Why not Pirates?
Why not Pirates?
Baseball fans in Pittsburgh haven't had much cause to pay attention to the All-Star game in a couple decades.
The Pirates usually only had one token representative and, more often than not, that player was fortunate to sneak into the game in the latter innings.
But with both Andrew McCutchen and Joel Hanrahan promising to play prominent roles in tonight's game, Pirates fans might tune in a little longer than usual.
Major League Baseball changed its rules a few years back to make the game “meaningful” by awarding home-field advantage in the World Series to the winning league, and there should at least be more than a passing interest in Pittsburgh.
That's right, I'm mentioning home-field advantage in the World Series and the Pirates.
Why not?On May 9, the Pirates were 14-16. On July 9, they were 48-37 and had the second-best record in the National League. Only the Washington Nationals at 49-34 have been better.
The biggest difference for the Pirates has been the offense.
Over the season's first two months, the Pirates were dead last in the majors nearly every major offensive statistic except home runs. They weren't just bad, they were historically bad.
But over the past month, the team has climbed up to respectability.
Consider that on May 9, this was a team that had scored 87 runs in its first 30 games – fewer than three runs per game and exactly half of what then-NL Central Division leader St. Louis had at that point. That also was 15 runs fewer than the next lowest-scoring team, San Diego.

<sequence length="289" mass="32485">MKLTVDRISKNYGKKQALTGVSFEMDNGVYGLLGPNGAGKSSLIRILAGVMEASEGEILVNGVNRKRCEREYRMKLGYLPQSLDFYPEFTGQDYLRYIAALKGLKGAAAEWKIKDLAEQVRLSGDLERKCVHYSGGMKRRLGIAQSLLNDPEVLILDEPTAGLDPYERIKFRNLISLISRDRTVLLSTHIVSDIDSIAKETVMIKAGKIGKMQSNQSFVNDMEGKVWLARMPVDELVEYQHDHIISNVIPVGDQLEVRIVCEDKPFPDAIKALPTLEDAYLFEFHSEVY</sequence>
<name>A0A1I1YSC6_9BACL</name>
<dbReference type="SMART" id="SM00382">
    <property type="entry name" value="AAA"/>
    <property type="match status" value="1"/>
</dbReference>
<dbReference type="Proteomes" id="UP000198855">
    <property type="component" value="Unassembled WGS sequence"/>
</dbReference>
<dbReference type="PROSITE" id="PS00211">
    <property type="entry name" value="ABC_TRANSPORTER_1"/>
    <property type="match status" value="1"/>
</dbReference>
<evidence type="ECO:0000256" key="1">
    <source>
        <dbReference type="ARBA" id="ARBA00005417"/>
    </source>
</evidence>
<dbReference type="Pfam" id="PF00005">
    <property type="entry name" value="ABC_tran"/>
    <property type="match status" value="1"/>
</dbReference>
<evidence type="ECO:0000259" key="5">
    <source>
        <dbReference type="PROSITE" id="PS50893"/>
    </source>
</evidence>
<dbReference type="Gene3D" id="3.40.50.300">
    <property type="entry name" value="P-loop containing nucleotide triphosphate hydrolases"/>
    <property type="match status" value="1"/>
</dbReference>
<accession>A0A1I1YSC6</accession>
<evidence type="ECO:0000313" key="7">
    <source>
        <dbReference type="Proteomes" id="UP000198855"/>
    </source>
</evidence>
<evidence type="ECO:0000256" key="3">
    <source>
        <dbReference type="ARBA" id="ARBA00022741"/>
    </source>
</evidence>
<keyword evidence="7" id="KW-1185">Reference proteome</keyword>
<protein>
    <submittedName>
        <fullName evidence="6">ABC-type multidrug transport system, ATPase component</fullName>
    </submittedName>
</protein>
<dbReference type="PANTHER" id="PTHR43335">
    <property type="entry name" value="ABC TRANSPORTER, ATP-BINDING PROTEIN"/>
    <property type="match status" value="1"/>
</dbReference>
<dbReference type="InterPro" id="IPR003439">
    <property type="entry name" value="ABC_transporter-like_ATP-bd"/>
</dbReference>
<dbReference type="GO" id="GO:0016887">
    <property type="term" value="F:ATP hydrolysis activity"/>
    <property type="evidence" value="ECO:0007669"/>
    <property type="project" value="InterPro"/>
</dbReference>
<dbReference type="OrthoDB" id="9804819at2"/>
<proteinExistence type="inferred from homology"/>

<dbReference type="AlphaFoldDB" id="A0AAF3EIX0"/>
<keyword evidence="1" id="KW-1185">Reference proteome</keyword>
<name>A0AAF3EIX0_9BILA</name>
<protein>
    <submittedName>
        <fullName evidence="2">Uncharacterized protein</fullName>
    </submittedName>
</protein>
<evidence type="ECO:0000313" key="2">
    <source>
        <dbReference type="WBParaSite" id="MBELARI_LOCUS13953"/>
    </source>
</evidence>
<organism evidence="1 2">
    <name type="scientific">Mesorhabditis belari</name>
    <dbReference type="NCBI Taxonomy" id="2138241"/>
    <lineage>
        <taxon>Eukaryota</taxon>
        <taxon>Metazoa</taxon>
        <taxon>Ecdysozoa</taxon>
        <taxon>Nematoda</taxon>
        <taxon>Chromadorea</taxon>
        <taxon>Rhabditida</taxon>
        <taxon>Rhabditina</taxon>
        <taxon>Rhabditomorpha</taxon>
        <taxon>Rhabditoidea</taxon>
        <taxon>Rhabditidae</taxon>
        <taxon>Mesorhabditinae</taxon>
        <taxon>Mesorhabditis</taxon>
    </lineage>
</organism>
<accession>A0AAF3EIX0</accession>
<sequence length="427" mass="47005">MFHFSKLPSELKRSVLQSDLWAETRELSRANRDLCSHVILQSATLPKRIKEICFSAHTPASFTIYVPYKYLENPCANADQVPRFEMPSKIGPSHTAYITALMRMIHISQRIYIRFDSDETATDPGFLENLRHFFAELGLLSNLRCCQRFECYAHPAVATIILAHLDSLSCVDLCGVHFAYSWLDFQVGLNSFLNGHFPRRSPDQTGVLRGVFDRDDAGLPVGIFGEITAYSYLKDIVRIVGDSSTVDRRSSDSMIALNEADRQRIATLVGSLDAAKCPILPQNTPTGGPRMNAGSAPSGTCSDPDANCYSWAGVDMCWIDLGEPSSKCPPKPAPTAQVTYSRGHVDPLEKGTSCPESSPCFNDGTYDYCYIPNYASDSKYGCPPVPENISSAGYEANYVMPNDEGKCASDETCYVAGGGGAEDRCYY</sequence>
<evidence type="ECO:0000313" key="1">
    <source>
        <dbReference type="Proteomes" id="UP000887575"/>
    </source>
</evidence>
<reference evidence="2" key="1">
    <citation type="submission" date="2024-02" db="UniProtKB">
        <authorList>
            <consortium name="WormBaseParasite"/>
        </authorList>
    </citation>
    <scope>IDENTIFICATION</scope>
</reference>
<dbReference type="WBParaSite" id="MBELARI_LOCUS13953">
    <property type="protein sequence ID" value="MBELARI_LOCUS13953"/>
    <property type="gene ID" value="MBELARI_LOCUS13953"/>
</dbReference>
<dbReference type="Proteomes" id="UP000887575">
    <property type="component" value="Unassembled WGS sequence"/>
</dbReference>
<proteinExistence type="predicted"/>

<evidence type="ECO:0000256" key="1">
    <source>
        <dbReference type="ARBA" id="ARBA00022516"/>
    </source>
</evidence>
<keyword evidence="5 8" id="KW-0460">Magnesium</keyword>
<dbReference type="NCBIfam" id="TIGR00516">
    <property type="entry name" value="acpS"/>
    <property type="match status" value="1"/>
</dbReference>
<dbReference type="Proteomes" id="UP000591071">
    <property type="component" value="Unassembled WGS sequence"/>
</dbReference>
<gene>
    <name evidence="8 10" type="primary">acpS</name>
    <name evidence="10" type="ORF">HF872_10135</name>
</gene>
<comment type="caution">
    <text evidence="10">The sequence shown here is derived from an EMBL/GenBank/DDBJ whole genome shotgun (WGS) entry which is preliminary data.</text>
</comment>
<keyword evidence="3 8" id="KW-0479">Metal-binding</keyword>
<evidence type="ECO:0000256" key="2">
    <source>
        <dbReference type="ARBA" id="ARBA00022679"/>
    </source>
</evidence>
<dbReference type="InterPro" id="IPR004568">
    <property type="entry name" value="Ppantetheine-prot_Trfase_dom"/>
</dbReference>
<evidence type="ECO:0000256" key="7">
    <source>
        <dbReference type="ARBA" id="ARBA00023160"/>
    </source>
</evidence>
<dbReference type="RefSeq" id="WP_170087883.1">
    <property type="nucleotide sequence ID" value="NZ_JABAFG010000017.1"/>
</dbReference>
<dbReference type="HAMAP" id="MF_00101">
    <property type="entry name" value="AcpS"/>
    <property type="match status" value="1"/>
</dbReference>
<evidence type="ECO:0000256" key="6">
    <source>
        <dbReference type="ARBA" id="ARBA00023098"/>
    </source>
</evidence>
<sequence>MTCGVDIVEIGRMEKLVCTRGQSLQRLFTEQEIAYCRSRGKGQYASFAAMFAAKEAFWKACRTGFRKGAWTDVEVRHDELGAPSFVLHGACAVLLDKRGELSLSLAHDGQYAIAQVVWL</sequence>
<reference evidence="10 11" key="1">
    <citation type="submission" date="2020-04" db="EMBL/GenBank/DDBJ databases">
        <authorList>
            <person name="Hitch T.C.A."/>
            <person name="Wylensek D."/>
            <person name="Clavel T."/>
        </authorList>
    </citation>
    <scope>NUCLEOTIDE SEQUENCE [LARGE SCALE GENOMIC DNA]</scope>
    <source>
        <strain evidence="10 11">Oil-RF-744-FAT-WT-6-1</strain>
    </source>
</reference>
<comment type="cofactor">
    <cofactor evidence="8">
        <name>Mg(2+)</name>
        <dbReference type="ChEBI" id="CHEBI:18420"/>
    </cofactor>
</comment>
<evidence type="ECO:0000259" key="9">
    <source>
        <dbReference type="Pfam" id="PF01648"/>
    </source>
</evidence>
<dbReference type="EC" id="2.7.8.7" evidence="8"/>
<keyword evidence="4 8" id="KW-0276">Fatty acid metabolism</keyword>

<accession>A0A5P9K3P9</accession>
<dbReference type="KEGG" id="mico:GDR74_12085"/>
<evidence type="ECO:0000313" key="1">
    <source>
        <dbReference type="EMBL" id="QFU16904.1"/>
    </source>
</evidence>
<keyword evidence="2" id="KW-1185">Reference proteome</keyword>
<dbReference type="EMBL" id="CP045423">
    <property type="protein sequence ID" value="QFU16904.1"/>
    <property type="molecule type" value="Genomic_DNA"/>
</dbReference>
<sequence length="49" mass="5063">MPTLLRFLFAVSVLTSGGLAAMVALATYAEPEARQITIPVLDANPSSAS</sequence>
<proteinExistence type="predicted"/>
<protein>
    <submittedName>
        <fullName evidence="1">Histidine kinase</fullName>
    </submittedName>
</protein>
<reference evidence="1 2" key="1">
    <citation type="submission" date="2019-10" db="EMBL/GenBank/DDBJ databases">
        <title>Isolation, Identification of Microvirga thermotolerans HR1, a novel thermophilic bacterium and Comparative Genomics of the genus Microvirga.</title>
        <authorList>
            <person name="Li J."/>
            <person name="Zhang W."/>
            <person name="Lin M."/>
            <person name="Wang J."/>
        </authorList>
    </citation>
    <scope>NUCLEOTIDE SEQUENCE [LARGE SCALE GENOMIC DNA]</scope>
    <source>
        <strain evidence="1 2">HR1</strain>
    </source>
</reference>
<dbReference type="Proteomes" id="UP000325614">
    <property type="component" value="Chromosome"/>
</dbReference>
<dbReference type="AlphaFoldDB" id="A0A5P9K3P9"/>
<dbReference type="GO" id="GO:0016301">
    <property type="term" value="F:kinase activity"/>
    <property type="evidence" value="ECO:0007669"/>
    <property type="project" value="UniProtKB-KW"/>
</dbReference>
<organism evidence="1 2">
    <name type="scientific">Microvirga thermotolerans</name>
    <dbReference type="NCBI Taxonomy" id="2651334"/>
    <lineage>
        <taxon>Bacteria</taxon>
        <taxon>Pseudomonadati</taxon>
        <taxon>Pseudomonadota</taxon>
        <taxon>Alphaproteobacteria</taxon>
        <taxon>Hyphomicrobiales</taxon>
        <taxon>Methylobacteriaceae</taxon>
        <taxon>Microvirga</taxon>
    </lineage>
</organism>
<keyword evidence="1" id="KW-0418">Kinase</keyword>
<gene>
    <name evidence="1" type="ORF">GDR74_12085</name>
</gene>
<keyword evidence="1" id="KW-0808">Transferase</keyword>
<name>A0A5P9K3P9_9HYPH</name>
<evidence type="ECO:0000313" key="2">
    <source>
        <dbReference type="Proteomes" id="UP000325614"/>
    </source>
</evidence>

A look at that most important offensive statistic now shows that the Pirates have 345 runs, which puts them at a still-mediocre 10th in the National League.
But a closer look at that shows more of the picture. Since that terrible start, Pittsburgh has scored 258 runs in its last 55 games, an average of 4.7 per game. Nobody is going to confuse the Pirates with the Ruth-Gehrig era New York Yankees, but they've been plenty good enough offensively recently to win games.
McCutchen has obviously been a big part of that. Now in his fourth season in the majors, he's turned into a superstar, ranking among the league leaders in nearly every offensive category.
Over the last two months, he started getting help from others in the lineup, be it Neil Walker, Pedro Alvarez, Garrett Jones or Casey McGehee.
It's still not an ideal lineup. This is still a team that could use another bat, preferably at one of the corner outfield positions.
But manager Clint Hurdle is making it work, at least for now. Everyone, after all, remembers the swoon of 2011, when the Pirates quickly fell out of contention after playing solid baseball into late July.
However, there is a different dynamic this year. The Cardinals and Brewers aren't as good this season as they were last year. Houston and Chicago are awful.
This just might be the year the Pirates not only end their streak of 19 seasons without a winning record, but make the playoffs as well.
And once that happens, why not dream big? Why not think World Series?
F. Dale Lolley can be reached at firstname.lastname@example.org.